Take 40 Australia: The inside story


It was the early 80s in Melbourne and Tony McGinn was having a very bad day.

Aged 21, the man who would become Australia’s radio syndication pioneer was drowning his sorrows at the Croydon Hotel, not far from Fox FM headquarters in Nunawading.

McGinn – founder of MCM Entertainment Group – tells Radio Today “That particular day, I’d been fired from sales at Fox FM. I’d been there for about 6 months.”

McGinn says it had basically been decided that he wasn’t cut out to be a salesman.

Sitting at the pub, McGinn could hear Fox FM in the background. A promo for Casey Kasem’s American Top 40 came on.

McGinn had already had numerous conversations with Barry Bissell – who was then the Program Director at Fox – questioning why Australian radio didn’t have its own Top 40 countdown.

Hearing the Casey Kasem promo in the pub that day was the catalyst.

McGinn made up his mind then and there that Australia would have its own Top 40 countdown.

McGinn says “It was at that stage – maybe on my fourth beer – I decided I was going to have the resolve to do this, no matter what.”

And that’s how Take 40 Australia was born.

Starting in 1984, it would eventually be broadcast each week to a national audience of over 1.2 million listeners, becoming the nation’s first and longest running radio music countdown.

For a generation brought up on Big Ms, bandanas and The Breakfast Club, Take 40 Australia was a weekly staple.

Each week, Bissell counted down the nation’s top 40 singles.

Cassette tape at the ready, fingers poised over the record button, listeners would eagerly (if not illegally) wait to tape their favourite song.

Often, they’d get a bonus snippet of Bissell’s voice over the top of the track.

Bissell has lost count of the number people who’ve complained about that over the years.

He tells Radio Today “We got so many letters of abuse. People were like ‘Can you tell Barry Bissell to stop ****ing talking over the front of the songs?!’”

But as Bissell explains, it was all smoke and mirrors.

“I did the voice track separately and then it was packaged with the music,” he says.

To get the ball rolling, the late Ed Nimmervoll – who started the Go-Set music magazine back in the sixties – was recruited to write a radio show with the nation’s top forty songs.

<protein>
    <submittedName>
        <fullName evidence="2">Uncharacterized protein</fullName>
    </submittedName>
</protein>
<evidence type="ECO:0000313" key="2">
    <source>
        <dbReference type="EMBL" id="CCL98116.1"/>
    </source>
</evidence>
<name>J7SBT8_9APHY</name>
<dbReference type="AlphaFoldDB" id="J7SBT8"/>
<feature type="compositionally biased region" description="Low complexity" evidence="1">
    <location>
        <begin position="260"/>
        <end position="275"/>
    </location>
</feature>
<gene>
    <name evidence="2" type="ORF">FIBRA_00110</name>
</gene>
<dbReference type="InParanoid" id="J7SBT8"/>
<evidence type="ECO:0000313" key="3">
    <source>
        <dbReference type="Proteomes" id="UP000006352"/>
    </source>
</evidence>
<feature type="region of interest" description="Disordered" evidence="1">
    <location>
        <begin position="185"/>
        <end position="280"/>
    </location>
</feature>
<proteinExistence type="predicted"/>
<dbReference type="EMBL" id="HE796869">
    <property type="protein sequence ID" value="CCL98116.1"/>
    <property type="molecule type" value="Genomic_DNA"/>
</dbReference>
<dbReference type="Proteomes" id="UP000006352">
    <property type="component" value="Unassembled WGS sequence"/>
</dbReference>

McGinn – who regards Nimmervoll as an integral part of the show’s success – says at that stage, no ARIA chart existed.

“(Music retailer) Brash’s used to have a chart of their own. That was the most official chart in Australia at the time.”

Produced by Nigel Haines, Take 40 Australia started out surprisingly small. The show was recorded in a studio at Fox FM (pictured above) at 7.30 on a Monday morning.

McGinn dubbed the show from the East Doncaster share house he was renting with some mates.

“I’d hocked my credit cards and got a whole lot of B77 Revox reel to reel tape machines. We built a wooden shelving system where all these machines sat.”

“Nigel was being incredibly generous, because I was paying him pocket money to do it, basically.”

“I’d go up to Fox and pick up the master tapes, then run back to the share house.”

One of the bedrooms became a dubbing suite, and it sounded for all the world like it was inhabited by chipmunks.

“I’d basically run a 48 hour day of dubbing and duplicating the show at double speed,” says McGinn.

Having done a deal with a freight business for the distribution side of things, McGinn says neighbours became suspicious of the constant stream of delivery trucks backing up  in the driveway.

“I’m sure at one stage they thought we were running a drug couriering business,” McGinn chuckles.